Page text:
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What does Alexander Hamilton, hip hop, and storytelling have to do with water?

Posted By Karen E. Menard, Wednesday, January 4, 2017

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Education Division – Consumer Outreach Committee Blog

 

 

All Things H2O                                January 2017 Issue

 


 

What does Alexander Hamilton, hip hop, and storytelling have to do with water?

 

 

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This year the Value of Water blog theme was population.  I wrote a blog this year for the Value of Water about how communicating with our population is more important now than ever.  Our communities are growing and becoming more diverse.  Our utilities are tasked with meeting those rising demands and the messages we are sending to our customers regarding the challenges we face should be as diverse as our populations.  I recently attended the 10th Annual North Texas Regional Water Conservation Symposium in Arlington, Texas that is a collaborative effort between Tarrant Regional Water District, Dallas Water Utilities, and North Texas Municipal Water District.  The symposium theme?  Communicating the value of water.

 

Why?

 

As one of my favorite quotes by Baba Dioum states, “In the end we will conserve only what we love; we will love only what we understand; and we will understand only what we have been taught.”  Education and communication are not the same thing, but awareness is a piece of the educational process.  How can we ever expect our citizens, councils, and stakeholders to value, conserve, and invest in water if we don’t tell them why they should?  How can we ever expect them to care if we are using the same tactics we’ve always used?  Why is a symposium focused on communication so relevant today?

 

Because water is the cornerstone of modern day civilization and we need to start talking about it like it is.  Not using scare tactics.  Using stories.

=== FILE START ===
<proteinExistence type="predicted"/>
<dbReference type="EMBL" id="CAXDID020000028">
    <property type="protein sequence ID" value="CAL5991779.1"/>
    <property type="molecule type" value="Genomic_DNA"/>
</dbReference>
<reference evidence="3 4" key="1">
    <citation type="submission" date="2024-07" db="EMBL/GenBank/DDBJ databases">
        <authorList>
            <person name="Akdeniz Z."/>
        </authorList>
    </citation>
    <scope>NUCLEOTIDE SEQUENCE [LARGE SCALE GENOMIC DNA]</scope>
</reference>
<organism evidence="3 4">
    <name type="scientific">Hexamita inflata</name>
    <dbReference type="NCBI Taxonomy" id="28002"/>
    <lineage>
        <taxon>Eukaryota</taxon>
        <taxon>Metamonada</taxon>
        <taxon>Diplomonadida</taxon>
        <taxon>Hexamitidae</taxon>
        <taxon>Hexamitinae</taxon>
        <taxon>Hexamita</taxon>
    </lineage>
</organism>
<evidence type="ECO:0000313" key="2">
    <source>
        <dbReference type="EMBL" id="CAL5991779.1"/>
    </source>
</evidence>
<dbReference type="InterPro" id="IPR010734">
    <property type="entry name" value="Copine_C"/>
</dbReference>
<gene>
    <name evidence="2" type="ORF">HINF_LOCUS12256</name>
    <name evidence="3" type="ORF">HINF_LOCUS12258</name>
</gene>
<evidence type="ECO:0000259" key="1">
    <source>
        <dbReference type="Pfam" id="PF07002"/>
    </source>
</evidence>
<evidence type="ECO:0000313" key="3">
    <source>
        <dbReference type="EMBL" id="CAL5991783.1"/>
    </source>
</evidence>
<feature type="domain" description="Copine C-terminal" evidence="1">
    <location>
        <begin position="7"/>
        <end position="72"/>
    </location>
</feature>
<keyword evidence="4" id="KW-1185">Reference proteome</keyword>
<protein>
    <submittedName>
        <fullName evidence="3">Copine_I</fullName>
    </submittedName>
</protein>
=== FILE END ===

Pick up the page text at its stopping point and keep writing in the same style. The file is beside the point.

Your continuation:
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One of the presenters at the symposium was Greg Wukasch from the San Antonio Water System’s education program.  His presentation was titled “The Art of Whispering:  How to Share your Story.”  Storytelling is my buzz word of 2016.  I first heard the idea of communication as storytelling from Greg earlier this year, and as a writer I was fascinated.  But Greg will even tell you that many people simply don’t care to hear your story, and he says that’s ok.  Greg says focus on the ones that do, build your tribe, and help them help you spread your water story to people you may not otherwise have an audience with.  While a part of me does agree with this, a part of me also struggles with this idea anytime he says it.   Maybe it’s the naivety of my youth or my passion for what I do, but I’ve always felt that it’s possible to make anything a story worth sharing.  As a writer, I see this as my calling.  As a creative tasked with communicating the value of water, I see this as my challenge.

 

In 2016, Lin Manuel Miranda and the Broadway musical Hamilton, validated this feeling for me.  In 2009, at a White House spoken word and poetry performance, Miranda performed a song from the “concept album” he was working on; a hip hop album about the founding father Alexander Hamilton.  The crowd laughed and even chuckled throughout the performance, as if to say “sure guy, this is cute but a whole album about a historical figure that lived over 200 years ago?  Good luck.” Miranda was already a Tony award winning playwright, and still the crowd seemed doubtful.